What Is Pseudofolliculitis Barbae And How Do You Manage It

Folliculitis is a generic term for an inflammation of the hair follicle, which is the opening from which hair grows. There are several different types of folliculitis including pseudofolliculitis barbae or PFB.

Pseudofolliculitis barbae (also known as “shaving bumps”, “ingrowing hairs”, or “razor bumps”) is irritation of the skin due to hairs that penetrate the skin before leaving the hair follicle or that leave the follicle and curve back into the skin, causing a foreign-body reaction.

It can be painful and easily mistaken for other skin diseases, so a correct diagnosis is critical. Effective treatment requires stopping the habit or practice that causes hair to go in or out of the skin; this requires effort and patience.

Symptoms of pseudofolliculitis barbae

Pseudofolliculitis barbae is also known as barber's itch and razor bumps because it is caused by shaving. It is most commonly found around the beard and neck (hence the term "barbae," which is Latin for "beard") where the hair is most closely shaved.

PFB is marked by raised, red bumps that may itch or ache. The condition may also cause darkening of the skin and small solid, rounded bumps called papules or pus-filled, blister-like lesions called pustules.

However, pseudofolliculitis may also occur in women who shave their groin or other areas of the body where hair is shaved or plucked like underarms and legs.

What causes pseudofolliculitis barbae?

Razor bumps can occur on anyone who shaves, but people with coarse or curly hair are more likely to develop this skin condition. This is the reason why between 45 and 85 percent of African-American males experience PFB. The curly nature of coarse and/or curly hair can make it difficult for these hairs to exit the follicle opening which results in inflamed and irritating bumps.

Shaving, scrubbing, and plucking can even worsen the condition. Plucking hair creates an additional problem because new hair is unable to grow through the inflamed area.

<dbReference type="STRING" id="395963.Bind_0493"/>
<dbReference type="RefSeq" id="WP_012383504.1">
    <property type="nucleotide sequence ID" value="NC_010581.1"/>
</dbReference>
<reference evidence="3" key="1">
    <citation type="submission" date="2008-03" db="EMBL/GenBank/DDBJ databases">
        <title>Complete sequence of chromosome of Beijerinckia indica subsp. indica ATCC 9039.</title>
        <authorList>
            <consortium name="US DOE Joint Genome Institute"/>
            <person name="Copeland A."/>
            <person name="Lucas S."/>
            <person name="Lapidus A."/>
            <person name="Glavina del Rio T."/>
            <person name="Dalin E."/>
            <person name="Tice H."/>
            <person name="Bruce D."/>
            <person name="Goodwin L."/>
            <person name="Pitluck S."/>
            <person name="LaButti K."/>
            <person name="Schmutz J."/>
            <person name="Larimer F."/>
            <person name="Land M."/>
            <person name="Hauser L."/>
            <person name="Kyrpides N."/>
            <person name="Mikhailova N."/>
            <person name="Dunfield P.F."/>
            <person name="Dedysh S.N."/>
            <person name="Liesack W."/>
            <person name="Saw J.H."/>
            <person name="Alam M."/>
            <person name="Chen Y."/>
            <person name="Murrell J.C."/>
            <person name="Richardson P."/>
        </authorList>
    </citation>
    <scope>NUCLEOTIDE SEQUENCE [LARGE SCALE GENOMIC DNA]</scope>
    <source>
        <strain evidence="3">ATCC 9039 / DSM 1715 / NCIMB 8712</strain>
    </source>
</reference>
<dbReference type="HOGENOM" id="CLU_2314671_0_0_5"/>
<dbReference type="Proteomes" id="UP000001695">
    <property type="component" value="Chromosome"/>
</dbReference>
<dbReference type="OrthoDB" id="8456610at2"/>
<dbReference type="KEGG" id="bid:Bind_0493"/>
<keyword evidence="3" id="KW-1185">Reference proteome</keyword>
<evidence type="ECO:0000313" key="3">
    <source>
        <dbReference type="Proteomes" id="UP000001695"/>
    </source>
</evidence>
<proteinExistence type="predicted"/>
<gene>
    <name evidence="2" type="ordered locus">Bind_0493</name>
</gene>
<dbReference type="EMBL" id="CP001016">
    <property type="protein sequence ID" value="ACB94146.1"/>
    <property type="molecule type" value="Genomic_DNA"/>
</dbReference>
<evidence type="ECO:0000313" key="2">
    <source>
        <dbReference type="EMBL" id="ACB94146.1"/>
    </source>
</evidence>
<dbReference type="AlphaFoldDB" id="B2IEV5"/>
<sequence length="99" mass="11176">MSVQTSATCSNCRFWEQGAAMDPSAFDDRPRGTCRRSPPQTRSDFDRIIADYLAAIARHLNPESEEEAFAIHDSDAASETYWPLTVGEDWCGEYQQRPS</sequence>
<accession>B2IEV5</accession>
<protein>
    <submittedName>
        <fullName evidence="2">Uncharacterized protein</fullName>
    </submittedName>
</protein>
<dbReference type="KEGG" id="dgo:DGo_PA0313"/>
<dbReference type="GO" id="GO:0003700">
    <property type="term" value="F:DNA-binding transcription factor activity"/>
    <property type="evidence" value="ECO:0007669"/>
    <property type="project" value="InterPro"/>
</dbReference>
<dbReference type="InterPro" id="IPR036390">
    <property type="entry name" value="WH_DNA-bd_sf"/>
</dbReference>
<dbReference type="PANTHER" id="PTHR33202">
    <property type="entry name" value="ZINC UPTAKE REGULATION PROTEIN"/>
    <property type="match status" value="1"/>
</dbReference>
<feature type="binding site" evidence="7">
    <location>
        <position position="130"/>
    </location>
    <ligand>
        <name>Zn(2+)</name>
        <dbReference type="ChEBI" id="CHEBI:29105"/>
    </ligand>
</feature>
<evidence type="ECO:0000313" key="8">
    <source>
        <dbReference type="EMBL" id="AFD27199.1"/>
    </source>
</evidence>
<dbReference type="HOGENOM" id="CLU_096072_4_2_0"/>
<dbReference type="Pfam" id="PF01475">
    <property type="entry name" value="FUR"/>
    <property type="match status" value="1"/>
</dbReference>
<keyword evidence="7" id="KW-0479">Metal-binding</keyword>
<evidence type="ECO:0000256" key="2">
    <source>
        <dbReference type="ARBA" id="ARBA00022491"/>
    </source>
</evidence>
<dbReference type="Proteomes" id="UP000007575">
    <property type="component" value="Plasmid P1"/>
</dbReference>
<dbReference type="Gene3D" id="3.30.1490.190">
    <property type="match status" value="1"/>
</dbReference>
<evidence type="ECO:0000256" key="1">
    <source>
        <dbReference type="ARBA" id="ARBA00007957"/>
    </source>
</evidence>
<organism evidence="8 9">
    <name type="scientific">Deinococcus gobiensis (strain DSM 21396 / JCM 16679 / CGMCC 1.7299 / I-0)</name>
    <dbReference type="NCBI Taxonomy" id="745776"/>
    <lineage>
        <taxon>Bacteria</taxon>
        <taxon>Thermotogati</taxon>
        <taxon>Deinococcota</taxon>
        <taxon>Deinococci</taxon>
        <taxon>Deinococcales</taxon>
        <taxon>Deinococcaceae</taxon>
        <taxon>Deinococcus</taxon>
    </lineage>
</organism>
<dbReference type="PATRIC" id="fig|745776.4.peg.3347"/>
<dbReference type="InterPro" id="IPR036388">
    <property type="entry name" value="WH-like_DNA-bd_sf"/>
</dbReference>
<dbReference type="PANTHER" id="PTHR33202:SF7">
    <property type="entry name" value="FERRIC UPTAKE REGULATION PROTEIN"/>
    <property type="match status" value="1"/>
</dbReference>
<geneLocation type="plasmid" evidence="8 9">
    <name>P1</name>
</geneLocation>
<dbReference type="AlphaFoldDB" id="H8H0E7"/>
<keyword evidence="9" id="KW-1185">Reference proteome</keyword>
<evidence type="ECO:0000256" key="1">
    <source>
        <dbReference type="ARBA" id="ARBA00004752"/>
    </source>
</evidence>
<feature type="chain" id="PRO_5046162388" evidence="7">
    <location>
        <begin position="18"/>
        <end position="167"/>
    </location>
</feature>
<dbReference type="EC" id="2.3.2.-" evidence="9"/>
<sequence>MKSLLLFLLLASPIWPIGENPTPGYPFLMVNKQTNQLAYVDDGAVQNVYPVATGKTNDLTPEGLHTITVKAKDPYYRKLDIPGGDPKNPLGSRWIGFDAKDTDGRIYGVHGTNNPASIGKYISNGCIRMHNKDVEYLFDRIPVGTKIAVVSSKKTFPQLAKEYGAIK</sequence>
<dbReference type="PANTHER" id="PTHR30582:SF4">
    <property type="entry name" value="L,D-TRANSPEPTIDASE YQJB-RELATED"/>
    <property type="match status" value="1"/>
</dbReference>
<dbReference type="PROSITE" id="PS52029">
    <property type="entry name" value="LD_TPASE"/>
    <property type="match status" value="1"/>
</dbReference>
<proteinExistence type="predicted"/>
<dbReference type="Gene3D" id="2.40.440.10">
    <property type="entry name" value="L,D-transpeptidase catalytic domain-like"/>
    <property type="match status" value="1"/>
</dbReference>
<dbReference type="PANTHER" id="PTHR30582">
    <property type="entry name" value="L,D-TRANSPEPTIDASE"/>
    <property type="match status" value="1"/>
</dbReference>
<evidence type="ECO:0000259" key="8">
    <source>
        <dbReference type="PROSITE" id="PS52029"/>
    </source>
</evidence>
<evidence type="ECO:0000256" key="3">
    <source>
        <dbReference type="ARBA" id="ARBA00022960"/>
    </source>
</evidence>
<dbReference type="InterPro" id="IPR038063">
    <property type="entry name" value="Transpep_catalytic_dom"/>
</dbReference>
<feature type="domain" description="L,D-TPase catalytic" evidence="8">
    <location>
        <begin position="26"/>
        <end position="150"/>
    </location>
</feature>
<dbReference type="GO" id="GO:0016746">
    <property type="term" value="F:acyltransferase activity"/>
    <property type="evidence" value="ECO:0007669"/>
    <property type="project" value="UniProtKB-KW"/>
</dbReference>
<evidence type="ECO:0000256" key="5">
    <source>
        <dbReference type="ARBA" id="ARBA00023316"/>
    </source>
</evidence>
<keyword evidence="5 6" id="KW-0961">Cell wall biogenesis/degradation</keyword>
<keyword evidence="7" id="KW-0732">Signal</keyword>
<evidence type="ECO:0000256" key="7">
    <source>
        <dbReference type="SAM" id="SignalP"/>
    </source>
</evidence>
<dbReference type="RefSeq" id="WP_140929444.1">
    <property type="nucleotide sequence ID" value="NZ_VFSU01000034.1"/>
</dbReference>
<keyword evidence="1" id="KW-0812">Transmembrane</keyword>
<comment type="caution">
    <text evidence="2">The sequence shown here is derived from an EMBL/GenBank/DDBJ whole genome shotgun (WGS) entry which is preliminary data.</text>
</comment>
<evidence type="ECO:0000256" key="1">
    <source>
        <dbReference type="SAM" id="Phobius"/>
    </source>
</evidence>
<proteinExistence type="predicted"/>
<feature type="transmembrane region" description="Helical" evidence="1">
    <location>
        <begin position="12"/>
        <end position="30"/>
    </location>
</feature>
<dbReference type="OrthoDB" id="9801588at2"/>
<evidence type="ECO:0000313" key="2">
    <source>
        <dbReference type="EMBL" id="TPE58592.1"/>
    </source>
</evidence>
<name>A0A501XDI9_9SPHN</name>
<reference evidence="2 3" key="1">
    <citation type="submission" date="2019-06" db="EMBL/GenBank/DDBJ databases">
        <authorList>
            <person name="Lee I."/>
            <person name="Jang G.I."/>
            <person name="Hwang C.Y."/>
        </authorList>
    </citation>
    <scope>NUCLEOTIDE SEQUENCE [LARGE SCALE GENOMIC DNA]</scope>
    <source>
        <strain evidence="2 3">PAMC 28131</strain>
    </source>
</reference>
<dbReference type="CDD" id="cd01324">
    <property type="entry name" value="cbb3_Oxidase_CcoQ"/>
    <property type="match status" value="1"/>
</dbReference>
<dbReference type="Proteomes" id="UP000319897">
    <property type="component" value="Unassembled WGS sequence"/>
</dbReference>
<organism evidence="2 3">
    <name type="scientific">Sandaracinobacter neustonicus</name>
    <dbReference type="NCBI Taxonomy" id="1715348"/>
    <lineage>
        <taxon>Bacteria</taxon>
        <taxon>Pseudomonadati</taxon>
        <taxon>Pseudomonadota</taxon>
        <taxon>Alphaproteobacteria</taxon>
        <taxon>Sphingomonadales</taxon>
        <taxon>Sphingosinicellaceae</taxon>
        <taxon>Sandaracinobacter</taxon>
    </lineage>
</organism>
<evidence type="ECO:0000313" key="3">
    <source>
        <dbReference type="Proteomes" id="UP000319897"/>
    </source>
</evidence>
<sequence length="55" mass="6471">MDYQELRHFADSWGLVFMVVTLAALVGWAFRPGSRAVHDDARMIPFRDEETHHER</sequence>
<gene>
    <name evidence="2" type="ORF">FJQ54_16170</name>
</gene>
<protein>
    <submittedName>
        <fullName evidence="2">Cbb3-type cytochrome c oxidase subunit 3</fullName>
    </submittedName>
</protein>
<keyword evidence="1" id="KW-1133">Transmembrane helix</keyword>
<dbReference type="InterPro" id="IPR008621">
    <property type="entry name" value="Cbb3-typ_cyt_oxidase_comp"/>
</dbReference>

How does the condition affect people who suffer from it?

According to skin expert Mark Jackson, MD, "These bumps can be painful, become infected and can create secondary scarring. Sometimes the condition can be so severe that it creates significant scarring and loss of hair in the areas."

If treated early, most serious complications from razor bumps can be avoided. In some cases, however, if the bumps aren’t treated, there’s a risk of scarring. Keloid scars—raised bumps that may require surgical intervention—are among the possible complications.

How to manage pseudofolliculitis barbae?

PFB often disappears without treatment, but it is possible to treat existing bumps and prevent future ones by taking preventative measures.

  1. Don't shave too often.
    If you are experiencing razor bumps, these symptoms should dissipate over time. However, try to avoid shaving the affected area while it is still red or has bumps. Shaving less often will also prevent bumps from forming. You may want to try once or twice a week instead.
  2. Moisturize after shaving.
    Dry your skin with a towel and then apply moisturizer after shaving. Choose a gentle moisturizer that will hydrate, soften, and protect the skin from razor bumps.
  3. Use aloe vera.
    Aloe vera is an excellent remedy for razor bumps. It contains antibacterial and soothing properties that help stop itching and inflammation, as well as moisturizing properties that soothe PFB symptoms. You can use the aloe gel for the aloe vera plant by applying it on the affected skin.
  4. Add tea tree oil to your skin care routine.
    Tea tree oil is well known for its antibacterial, anti-inflammatory, and antiseptic properties. It is a natural disinfectant that opens up the pores of the skin and loosens ingrown hair while soothing redness around the follicle and reducing inflammation.
  5. Exfoliate your skin.
    Clean away the build up of dead skin cells in the commonly affected area by gently exfoliating. You can purchase a mild exfoliator or create your own homemade paste.
  6. Cleanse properly.
    Cleansing the skin properly in the affected area helps to decrease bacterial overgrowth, reduces the chance of secondary infections and causes less pain. Cleansers with antibacterial and anti-inflammatory ingredients can help reduce the frequency of flare-ups and decrease the severity of active outbreaks.

For prone to razor bumps, CLn Shampoo was specifically formulated to lather away excess oil and dead skin cells from the scalp and beards of people with itching, folliculitis, and dandruff. The shampoo is suitable for use on all hair types, including close-shaved heads and chemically relaxed hair.


If you have sensitive skin, try the CLn 2-in-1 Gentle Wash and Shampoo instead.  It leaves hair and scalps clean and refreshed with its gentle formula, which effectively cleanses pores and hair to promote healthy-looking skin and hair.

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